Back in the day before PCs, my dad used to have an old Atari 800 computer. The games on this particular machine were as good as (if not better) than any of the pre-crash game machines out there. This particular game is one of the few I can remember from back so long ago - I have very fond memories of playing (and losing to) my big brother in long marathon matches of Archon. Years later when I learned of an NES version I was forced to track it down. Too bad the old Atari version is better.
The game is played like a simplified arcade style version of Battlechess. You get two sides (light vs. dark) with each side having an assortment of various monsters instead of chess pieces. Move the various pieces across the board, and when two pieces meet it's time to fight one-on-one. Pieces with flight-type movement can skip over other pieces on the game board while ground based units are blocked.
There are two ways to win the game, either by destroying all of the opponent's pieces of by controlling all five "power points" located throughout the board. Your wizard/Sorceress controls one of the power points by default. The color of each particular square also figures into strategy - a light-side character on a light square will get a health bonus, while a dark character on a light square gets some of it's health taken away, and vice versa. There are also squares that have a day/night cycle and will slowly change color from dark to light and back through the course of the game (of which the three remaining power points just happen to be located on.) Thus capturing a power point while the square is your teams' particular color is easy, but defending it when the cycle moves against you is a challenge. The color of the square also determines how fast a particular character will heal after a battle - a character on a friendly square heals a lot faster than on an opposing one.
Each character has their own unique speed, movement, health, and attack attributes, as follows:
Wizard: Shoots fireballs, casts various spells.
Genie: Very fast movement, fast shot, large overworld movement.
Unicorn: Very fast movement & shot, large amount of health.
Amazon: Large overworld movement, slower shot.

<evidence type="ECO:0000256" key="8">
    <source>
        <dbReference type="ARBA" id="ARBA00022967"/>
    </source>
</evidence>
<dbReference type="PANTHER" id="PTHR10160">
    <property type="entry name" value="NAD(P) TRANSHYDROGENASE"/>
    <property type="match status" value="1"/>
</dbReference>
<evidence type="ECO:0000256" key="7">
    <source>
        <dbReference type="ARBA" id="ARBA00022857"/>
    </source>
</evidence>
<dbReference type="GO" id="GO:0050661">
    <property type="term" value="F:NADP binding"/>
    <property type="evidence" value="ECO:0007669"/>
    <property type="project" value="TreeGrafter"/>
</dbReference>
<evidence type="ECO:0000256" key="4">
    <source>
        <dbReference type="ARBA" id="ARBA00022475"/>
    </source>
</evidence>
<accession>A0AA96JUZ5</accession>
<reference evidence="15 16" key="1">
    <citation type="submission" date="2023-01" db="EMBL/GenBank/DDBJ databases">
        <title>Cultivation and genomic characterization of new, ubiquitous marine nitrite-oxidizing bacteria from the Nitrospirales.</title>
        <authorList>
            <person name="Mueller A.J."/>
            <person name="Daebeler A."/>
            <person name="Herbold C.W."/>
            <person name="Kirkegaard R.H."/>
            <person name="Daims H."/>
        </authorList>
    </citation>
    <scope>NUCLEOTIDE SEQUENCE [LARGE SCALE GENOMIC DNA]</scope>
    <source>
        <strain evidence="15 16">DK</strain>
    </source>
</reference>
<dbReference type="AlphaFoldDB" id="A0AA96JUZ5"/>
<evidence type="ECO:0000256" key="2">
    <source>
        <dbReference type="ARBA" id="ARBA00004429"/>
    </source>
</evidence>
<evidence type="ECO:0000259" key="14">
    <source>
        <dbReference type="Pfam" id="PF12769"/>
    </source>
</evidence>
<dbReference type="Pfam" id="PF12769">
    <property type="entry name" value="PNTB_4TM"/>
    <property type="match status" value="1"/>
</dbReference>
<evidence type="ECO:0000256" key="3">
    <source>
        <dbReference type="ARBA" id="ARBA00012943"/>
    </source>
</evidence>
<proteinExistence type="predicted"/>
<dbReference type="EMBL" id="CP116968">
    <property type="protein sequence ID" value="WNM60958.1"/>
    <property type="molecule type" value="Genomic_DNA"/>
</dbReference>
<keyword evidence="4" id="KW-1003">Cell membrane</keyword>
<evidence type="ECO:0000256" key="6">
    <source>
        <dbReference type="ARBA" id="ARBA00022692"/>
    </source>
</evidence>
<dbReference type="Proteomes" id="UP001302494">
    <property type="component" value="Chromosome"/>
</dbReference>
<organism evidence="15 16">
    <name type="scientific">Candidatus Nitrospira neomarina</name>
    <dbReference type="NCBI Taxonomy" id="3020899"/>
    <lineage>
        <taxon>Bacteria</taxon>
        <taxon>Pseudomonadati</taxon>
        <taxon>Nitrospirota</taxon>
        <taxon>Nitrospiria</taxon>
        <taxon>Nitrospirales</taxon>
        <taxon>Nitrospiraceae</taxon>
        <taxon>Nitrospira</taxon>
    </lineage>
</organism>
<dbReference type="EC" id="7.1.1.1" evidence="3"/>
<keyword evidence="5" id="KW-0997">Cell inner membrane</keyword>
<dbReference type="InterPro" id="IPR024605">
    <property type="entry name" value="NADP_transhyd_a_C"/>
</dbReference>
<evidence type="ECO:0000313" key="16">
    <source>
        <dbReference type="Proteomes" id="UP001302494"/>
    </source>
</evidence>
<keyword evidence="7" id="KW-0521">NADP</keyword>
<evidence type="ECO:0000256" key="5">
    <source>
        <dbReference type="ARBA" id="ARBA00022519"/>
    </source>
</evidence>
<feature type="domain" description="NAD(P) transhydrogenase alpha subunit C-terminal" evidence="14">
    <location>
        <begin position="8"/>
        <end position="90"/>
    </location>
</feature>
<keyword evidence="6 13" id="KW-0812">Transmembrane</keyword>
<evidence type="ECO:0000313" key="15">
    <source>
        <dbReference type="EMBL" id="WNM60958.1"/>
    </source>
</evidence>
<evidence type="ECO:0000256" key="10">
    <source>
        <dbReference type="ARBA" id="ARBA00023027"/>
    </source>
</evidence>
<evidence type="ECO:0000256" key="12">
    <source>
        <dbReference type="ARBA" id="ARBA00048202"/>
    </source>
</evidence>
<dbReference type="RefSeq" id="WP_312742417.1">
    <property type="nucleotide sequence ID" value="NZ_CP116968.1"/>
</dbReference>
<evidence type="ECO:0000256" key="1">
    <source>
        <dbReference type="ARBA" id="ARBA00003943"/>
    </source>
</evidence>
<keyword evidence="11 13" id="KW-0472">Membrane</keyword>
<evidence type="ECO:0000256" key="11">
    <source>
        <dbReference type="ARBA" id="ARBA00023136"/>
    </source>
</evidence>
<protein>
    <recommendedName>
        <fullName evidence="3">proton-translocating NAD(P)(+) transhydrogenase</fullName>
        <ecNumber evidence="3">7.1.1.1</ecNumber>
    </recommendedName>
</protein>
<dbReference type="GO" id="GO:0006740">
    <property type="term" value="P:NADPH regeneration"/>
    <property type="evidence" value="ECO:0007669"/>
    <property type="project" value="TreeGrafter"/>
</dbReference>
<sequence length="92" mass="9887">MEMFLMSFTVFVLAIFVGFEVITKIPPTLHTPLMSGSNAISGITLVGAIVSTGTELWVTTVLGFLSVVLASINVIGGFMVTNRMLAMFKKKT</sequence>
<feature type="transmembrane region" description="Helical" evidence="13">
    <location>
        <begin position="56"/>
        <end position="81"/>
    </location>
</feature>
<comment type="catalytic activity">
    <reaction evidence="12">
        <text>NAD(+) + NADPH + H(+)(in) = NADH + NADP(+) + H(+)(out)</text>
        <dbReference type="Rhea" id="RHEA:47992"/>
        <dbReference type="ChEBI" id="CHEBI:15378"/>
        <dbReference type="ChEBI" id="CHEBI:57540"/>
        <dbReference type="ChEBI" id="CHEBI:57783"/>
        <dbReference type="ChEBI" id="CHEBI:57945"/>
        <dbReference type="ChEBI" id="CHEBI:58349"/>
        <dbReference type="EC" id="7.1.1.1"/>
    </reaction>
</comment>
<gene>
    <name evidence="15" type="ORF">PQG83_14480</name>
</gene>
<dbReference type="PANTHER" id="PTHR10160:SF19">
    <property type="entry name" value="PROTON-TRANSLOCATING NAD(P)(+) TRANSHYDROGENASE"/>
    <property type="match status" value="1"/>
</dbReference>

Archer: Comparable to Amazon, ground movement.
Phoenix: Flight, explodes in a fireball that damages all in radius. Phoenix must remain still while attacking.
Golem: Slow movement, good armor, thrown rock is slow but does huge damage.
Knight: Fast movement, short range sword attack, the "pawns" of the game.
Sorceress: Shoots lightening, faster than wizard. Casts various spells.
Dragon: Overworld Flight, fast movement. Shot is slower than Unicorn.
Shapeshifter: Overworld Flight, takes the form of whichever enemy it currently fights.
Basilisk: Comparable to Amazon but with ground movement.
Manticore: Comparable to Archer.
Banshee: Similar to Phoenix, Banshee "scream" damages all in radius but does not stop enemy shots. Banshee can scream while moving.
Troll: Comparable to Golem but with slightly more health.
Goblin: Comparable to knight, short range club attack, the "pawn" of the dark side.
The Wizard/Sorceress also have an assortment of magic spells, each of which can be used once per game:
Teleport - Teleports any character to any square on the board except to the 5 power points
Heal - Heals a particular character in one turn.
Shift Time - This spell will "undo" your opponent's last move. However it does not bring back any units killed during that move (handy for removing your opponent from striking distance.)
EXCHANGE - This exchanges any two pieces on the map, excluding those currently occupying one of the 5 magic squares.
SUMMON ELEMENTAL - This causes an Elemental (Fire, Wind, Water, or Earth) to come forth and attack one enemy of your choosing.
REVIVE - Brings back one of your dead units.
IMPRISON - This prevents one enemy unit from making any actions for 5 rounds.
In addition to the above unit types there are also four "elementals" which can be used via the "Summon elemental" spell. All four of these units are fire-and-forget units, as after the match they disappear whether they win or lose. Unlike the Atari version where each elemental had it's own attributes, here the only difference between them is the way they look.
How does the game play? Not too well I'm afraid. The characters move and control decently enough, problem is there's some major collision issues throughout the game. Each battle area has a certain number of obstacles you're supposed to be able to take cover behind (rocks, trees, pits of fire, etc.) These obstacles slowly change position as the match goes on. Problem is while this is going on it's really easy to get hung up on a piece of scenery, to get stuck in a corner, or to "jump" from one place to another. These obstacles also don't consistently block enemy shots like they're supposed to, sometimes they do, sometimes the shot goes right through them. Thing is the Atari version didn't have these problems, even though it ran on more primitive hardware.
The computer A. I. is brutal. It will kill you. Be prepared to lose a lot at this game before you learn the system.
Besides the wonky collision and A. I. issues it's hard for me not to like this game. It's like high speed chess with monsters. How can you not dig that?
Graphics: Decent, with distinct unit types that all have individual look and animation. The backgrounds could use a little work.
Sound: The usual blips and bangs. Not much special here.
Gameplay: Weird collision and insane A. I. is made up by an excellent 2 player mode. This game was intended to be played with friends.
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